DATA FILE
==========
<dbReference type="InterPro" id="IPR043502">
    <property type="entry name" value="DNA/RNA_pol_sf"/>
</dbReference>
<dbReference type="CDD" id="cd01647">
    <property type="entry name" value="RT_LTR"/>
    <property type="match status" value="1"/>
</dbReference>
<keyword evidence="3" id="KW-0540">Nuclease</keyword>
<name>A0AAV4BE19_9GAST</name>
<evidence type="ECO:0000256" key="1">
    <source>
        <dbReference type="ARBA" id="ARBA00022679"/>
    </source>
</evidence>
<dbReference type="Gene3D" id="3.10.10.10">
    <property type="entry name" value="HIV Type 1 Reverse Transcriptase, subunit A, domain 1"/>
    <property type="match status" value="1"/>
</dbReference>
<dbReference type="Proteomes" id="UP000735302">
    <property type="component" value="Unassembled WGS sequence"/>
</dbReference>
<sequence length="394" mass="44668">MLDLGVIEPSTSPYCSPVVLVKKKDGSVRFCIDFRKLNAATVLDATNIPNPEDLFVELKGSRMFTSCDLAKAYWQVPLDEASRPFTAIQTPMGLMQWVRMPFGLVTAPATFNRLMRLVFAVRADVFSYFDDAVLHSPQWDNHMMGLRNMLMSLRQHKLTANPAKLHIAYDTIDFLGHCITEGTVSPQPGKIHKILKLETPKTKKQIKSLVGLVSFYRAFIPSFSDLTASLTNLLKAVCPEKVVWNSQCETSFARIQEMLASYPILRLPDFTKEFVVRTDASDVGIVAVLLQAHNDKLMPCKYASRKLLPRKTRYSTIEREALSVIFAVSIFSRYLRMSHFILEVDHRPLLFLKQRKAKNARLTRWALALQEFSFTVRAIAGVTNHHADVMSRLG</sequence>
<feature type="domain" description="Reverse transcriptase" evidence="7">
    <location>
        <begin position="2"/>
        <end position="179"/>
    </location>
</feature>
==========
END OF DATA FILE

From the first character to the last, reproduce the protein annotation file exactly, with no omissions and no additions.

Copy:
<dbReference type="InterPro" id="IPR043502">
    <property type="entry name" value="DNA/RNA_pol_sf"/>
</dbReference>
<dbReference type="CDD" id="cd01647">
    <property type="entry name" value="RT_LTR"/>
    <property type="match status" value="1"/>
</dbReference>
<keyword evidence="3" id="KW-0540">Nuclease</keyword>
<name>A0AAV4BE19_9GAST</name>
<evidence type="ECO:0000256" key="1">
    <source>
        <dbReference type="ARBA" id="ARBA00022679"/>
    </source>
</evidence>
<dbReference type="Gene3D" id="3.10.10.10">
    <property type="entry name" value="HIV Type 1 Reverse Transcriptase, subunit A, domain 1"/>
    <property type="match status" value="1"/>
</dbReference>
<dbReference type="Proteomes" id="UP000735302">
    <property type="component" value="Unassembled WGS sequence"/>
</dbReference>
<sequence length="394" mass="44668">MLDLGVIEPSTSPYCSPVVLVKKKDGSVRFCIDFRKLNAATVLDATNIPNPEDLFVELKGSRMFTSCDLAKAYWQVPLDEASRPFTAIQTPMGLMQWVRMPFGLVTAPATFNRLMRLVFAVRADVFSYFDDAVLHSPQWDNHMMGLRNMLMSLRQHKLTANPAKLHIAYDTIDFLGHCITEGTVSPQPGKIHKILKLETPKTKKQIKSLVGLVSFYRAFIPSFSDLTASLTNLLKAVCPEKVVWNSQCETSFARIQEMLASYPILRLPDFTKEFVVRTDASDVGIVAVLLQAHNDKLMPCKYASRKLLPRKTRYSTIEREALSVIFAVSIFSRYLRMSHFILEVDHRPLLFLKQRKAKNARLTRWALALQEFSFTVRAIAGVTNHHADVMSRLG</sequence>
<feature type="domain" description="Reverse transcriptase" evidence="7">
    <location>
        <begin position="2"/>
        <end position="179"/>
    </location>
</feature>